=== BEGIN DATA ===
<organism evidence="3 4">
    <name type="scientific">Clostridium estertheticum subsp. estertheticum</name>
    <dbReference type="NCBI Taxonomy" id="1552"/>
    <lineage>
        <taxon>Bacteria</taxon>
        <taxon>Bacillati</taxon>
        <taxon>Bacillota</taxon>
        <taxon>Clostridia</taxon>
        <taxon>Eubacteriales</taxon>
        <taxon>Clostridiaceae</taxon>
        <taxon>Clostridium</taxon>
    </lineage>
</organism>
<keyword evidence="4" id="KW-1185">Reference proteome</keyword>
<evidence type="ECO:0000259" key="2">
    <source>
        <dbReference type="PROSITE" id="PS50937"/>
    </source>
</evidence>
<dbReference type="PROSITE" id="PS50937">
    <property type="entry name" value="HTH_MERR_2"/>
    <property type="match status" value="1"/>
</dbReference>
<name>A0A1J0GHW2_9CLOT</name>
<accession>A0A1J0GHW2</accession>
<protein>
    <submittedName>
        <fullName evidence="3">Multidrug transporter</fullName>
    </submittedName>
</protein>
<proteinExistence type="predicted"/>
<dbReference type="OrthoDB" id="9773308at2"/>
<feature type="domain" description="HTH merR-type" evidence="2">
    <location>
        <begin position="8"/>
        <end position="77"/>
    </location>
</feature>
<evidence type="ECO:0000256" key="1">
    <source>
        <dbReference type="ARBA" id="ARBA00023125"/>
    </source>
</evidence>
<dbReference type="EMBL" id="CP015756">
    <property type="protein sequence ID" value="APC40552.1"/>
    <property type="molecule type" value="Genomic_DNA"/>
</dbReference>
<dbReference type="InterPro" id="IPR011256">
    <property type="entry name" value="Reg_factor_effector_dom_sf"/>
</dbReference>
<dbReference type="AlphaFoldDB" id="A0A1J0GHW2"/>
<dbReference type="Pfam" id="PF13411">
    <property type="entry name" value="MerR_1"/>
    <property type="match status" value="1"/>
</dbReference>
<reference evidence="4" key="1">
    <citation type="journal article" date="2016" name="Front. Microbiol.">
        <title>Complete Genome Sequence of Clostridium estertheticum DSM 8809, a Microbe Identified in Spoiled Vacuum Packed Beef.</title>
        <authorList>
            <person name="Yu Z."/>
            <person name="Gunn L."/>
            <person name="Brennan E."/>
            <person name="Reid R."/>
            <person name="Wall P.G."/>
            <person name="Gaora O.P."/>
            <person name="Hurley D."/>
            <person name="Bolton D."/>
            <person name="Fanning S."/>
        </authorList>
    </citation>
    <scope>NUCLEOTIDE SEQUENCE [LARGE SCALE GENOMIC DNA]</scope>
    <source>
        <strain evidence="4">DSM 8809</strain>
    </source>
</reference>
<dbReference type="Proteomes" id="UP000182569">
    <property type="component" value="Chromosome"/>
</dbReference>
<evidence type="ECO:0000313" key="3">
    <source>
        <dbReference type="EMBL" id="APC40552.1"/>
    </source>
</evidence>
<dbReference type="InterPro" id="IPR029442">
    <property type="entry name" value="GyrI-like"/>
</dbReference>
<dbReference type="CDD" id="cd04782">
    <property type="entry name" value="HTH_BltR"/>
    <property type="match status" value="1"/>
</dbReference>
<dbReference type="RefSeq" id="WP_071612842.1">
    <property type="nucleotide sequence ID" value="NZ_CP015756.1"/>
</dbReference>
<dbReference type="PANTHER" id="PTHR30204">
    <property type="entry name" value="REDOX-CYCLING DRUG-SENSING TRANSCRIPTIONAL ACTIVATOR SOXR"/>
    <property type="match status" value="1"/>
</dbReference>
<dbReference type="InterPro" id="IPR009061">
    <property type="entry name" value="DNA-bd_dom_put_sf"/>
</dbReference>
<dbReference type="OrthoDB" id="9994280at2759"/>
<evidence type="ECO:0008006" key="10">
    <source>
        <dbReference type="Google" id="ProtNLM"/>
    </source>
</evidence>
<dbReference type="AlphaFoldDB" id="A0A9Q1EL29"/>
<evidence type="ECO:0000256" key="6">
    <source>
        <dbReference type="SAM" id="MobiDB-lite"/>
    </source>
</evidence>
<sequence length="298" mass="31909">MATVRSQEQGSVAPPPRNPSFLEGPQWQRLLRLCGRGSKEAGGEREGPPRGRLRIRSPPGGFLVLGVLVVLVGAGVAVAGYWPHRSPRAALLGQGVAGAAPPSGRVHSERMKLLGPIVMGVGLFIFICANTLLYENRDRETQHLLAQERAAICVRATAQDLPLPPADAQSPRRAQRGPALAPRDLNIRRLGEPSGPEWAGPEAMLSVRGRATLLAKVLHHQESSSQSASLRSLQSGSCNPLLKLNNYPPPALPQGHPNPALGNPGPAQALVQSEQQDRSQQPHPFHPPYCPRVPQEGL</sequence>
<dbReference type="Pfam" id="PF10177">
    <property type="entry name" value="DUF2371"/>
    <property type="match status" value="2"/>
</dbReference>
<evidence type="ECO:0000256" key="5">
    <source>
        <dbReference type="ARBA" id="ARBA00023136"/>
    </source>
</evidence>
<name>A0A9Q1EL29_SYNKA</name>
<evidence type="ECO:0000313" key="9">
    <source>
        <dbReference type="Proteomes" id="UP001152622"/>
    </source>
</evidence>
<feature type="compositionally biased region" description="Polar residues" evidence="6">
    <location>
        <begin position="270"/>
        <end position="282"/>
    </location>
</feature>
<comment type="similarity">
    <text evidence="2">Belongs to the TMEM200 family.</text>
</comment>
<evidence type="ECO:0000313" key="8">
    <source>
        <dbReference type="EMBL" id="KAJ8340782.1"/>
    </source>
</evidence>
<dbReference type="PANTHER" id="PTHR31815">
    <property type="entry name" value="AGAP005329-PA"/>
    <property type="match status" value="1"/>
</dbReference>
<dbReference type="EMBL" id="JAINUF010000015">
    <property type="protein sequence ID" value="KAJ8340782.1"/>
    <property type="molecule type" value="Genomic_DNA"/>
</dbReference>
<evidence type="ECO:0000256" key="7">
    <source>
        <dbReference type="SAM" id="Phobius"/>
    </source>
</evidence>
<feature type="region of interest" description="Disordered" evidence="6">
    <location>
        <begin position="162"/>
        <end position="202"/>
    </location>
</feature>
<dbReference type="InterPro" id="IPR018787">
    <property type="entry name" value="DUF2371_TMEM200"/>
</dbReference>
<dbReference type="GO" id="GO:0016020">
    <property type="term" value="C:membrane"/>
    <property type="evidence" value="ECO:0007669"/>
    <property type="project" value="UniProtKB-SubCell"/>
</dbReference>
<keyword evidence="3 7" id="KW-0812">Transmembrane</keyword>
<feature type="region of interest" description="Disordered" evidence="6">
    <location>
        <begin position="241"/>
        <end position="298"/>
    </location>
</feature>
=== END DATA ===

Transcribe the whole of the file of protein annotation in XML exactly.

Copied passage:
<organism evidence="3 4">
    <name type="scientific">Clostridium estertheticum subsp. estertheticum</name>
    <dbReference type="NCBI Taxonomy" id="1552"/>
    <lineage>
        <taxon>Bacteria</taxon>
        <taxon>Bacillati</taxon>
        <taxon>Bacillota</taxon>
        <taxon>Clostridia</taxon>
        <taxon>Eubacteriales</taxon>
        <taxon>Clostridiaceae</taxon>
        <taxon>Clostridium</taxon>
    </lineage>
</organism>
<keyword evidence="4" id="KW-1185">Reference proteome</keyword>
<evidence type="ECO:0000259" key="2">
    <source>
        <dbReference type="PROSITE" id="PS50937"/>
    </source>
</evidence>
<dbReference type="PROSITE" id="PS50937">
    <property type="entry name" value="HTH_MERR_2"/>
    <property type="match status" value="1"/>
</dbReference>
<name>A0A1J0GHW2_9CLOT</name>
<accession>A0A1J0GHW2</accession>
<protein>
    <submittedName>
        <fullName evidence="3">Multidrug transporter</fullName>
    </submittedName>
</protein>
<proteinExistence type="predicted"/>
<dbReference type="OrthoDB" id="9773308at2"/>
<feature type="domain" description="HTH merR-type" evidence="2">
    <location>
        <begin position="8"/>
        <end position="77"/>
    </location>
</feature>
<evidence type="ECO:0000256" key="1">
    <source>
        <dbReference type="ARBA" id="ARBA00023125"/>
    </source>
</evidence>
<dbReference type="EMBL" id="CP015756">
    <property type="protein sequence ID" value="APC40552.1"/>
    <property type="molecule type" value="Genomic_DNA"/>
</dbReference>
<dbReference type="InterPro" id="IPR011256">
    <property type="entry name" value="Reg_factor_effector_dom_sf"/>
</dbReference>
<dbReference type="AlphaFoldDB" id="A0A1J0GHW2"/>
<dbReference type="Pfam" id="PF13411">
    <property type="entry name" value="MerR_1"/>
    <property type="match status" value="1"/>
</dbReference>
<reference evidence="4" key="1">
    <citation type="journal article" date="2016" name="Front. Microbiol.">
        <title>Complete Genome Sequence of Clostridium estertheticum DSM 8809, a Microbe Identified in Spoiled Vacuum Packed Beef.</title>
        <authorList>
            <person name="Yu Z."/>
            <person name="Gunn L."/>
            <person name="Brennan E."/>
            <person name="Reid R."/>
            <person name="Wall P.G."/>
            <person name="Gaora O.P."/>
            <person name="Hurley D."/>
            <person name="Bolton D."/>
            <person name="Fanning S."/>
        </authorList>
    </citation>
    <scope>NUCLEOTIDE SEQUENCE [LARGE SCALE GENOMIC DNA]</scope>
    <source>
        <strain evidence="4">DSM 8809</strain>
    </source>
</reference>
<dbReference type="Proteomes" id="UP000182569">
    <property type="component" value="Chromosome"/>
</dbReference>
<evidence type="ECO:0000313" key="3">
    <source>
        <dbReference type="EMBL" id="APC40552.1"/>
    </source>
</evidence>
<dbReference type="InterPro" id="IPR029442">
    <property type="entry name" value="GyrI-like"/>
</dbReference>
<dbReference type="CDD" id="cd04782">
    <property type="entry name" value="HTH_BltR"/>
    <property type="match status" value="1"/>
</dbReference>
<dbReference type="RefSeq" id="WP_071612842.1">
    <property type="nucleotide sequence ID" value="NZ_CP015756.1"/>
</dbReference>
<dbReference type="PANTHER" id="PTHR30204">
    <property type="entry name" value="REDOX-CYCLING DRUG-SENSING TRANSCRIPTIONAL ACTIVATOR SOXR"/>
    <property type="match status" value="1"/>
</dbReference>
<dbReference type="InterPro" id="IPR009061">
    <property type="entry name" value="DNA-bd_dom_put_sf"/>
</dbReference>
<dbReference type="OrthoDB" id="9994280at2759"/>
<evidence type="ECO:0008006" key="10">
    <source>
        <dbReference type="Google" id="ProtNLM"/>
    </source>
</evidence>
<dbReference type="AlphaFoldDB" id="A0A9Q1EL29"/>
<evidence type="ECO:0000256" key="6">
    <source>
        <dbReference type="SAM" id="MobiDB-lite"/>
    </source>
</evidence>
<sequence length="298" mass="31909">MATVRSQEQGSVAPPPRNPSFLEGPQWQRLLRLCGRGSKEAGGEREGPPRGRLRIRSPPGGFLVLGVLVVLVGAGVAVAGYWPHRSPRAALLGQGVAGAAPPSGRVHSERMKLLGPIVMGVGLFIFICANTLLYENRDRETQHLLAQERAAICVRATAQDLPLPPADAQSPRRAQRGPALAPRDLNIRRLGEPSGPEWAGPEAMLSVRGRATLLAKVLHHQESSSQSASLRSLQSGSCNPLLKLNNYPPPALPQGHPNPALGNPGPAQALVQSEQQDRSQQPHPFHPPYCPRVPQEGL</sequence>
<dbReference type="Pfam" id="PF10177">
    <property type="entry name" value="DUF2371"/>
    <property type="match status" value="2"/>
</dbReference>
<evidence type="ECO:0000256" key="5">
    <source>
        <dbReference type="ARBA" id="ARBA00023136"/>
    </source>
</evidence>
<name>A0A9Q1EL29_SYNKA</name>
<evidence type="ECO:0000313" key="9">
    <source>
        <dbReference type="Proteomes" id="UP001152622"/>
    </source>
</evidence>
<feature type="compositionally biased region" description="Polar residues" evidence="6">
    <location>
        <begin position="270"/>
        <end position="282"/>
    </location>
</feature>
<comment type="similarity">
    <text evidence="2">Belongs to the TMEM200 family.</text>
</comment>
<evidence type="ECO:0000313" key="8">
    <source>
        <dbReference type="EMBL" id="KAJ8340782.1"/>
    </source>
</evidence>
<dbReference type="PANTHER" id="PTHR31815">
    <property type="entry name" value="AGAP005329-PA"/>
    <property type="match status" value="1"/>
</dbReference>
<dbReference type="EMBL" id="JAINUF010000015">
    <property type="protein sequence ID" value="KAJ8340782.1"/>
    <property type="molecule type" value="Genomic_DNA"/>
</dbReference>
<evidence type="ECO:0000256" key="7">
    <source>
        <dbReference type="SAM" id="Phobius"/>
    </source>
</evidence>
<feature type="region of interest" description="Disordered" evidence="6">
    <location>
        <begin position="162"/>
        <end position="202"/>
    </location>
</feature>
<dbReference type="InterPro" id="IPR018787">
    <property type="entry name" value="DUF2371_TMEM200"/>
</dbReference>
<dbReference type="GO" id="GO:0016020">
    <property type="term" value="C:membrane"/>
    <property type="evidence" value="ECO:0007669"/>
    <property type="project" value="UniProtKB-SubCell"/>
</dbReference>
<keyword evidence="3 7" id="KW-0812">Transmembrane</keyword>
<feature type="region of interest" description="Disordered" evidence="6">
    <location>
        <begin position="241"/>
        <end position="298"/>
    </location>
</feature>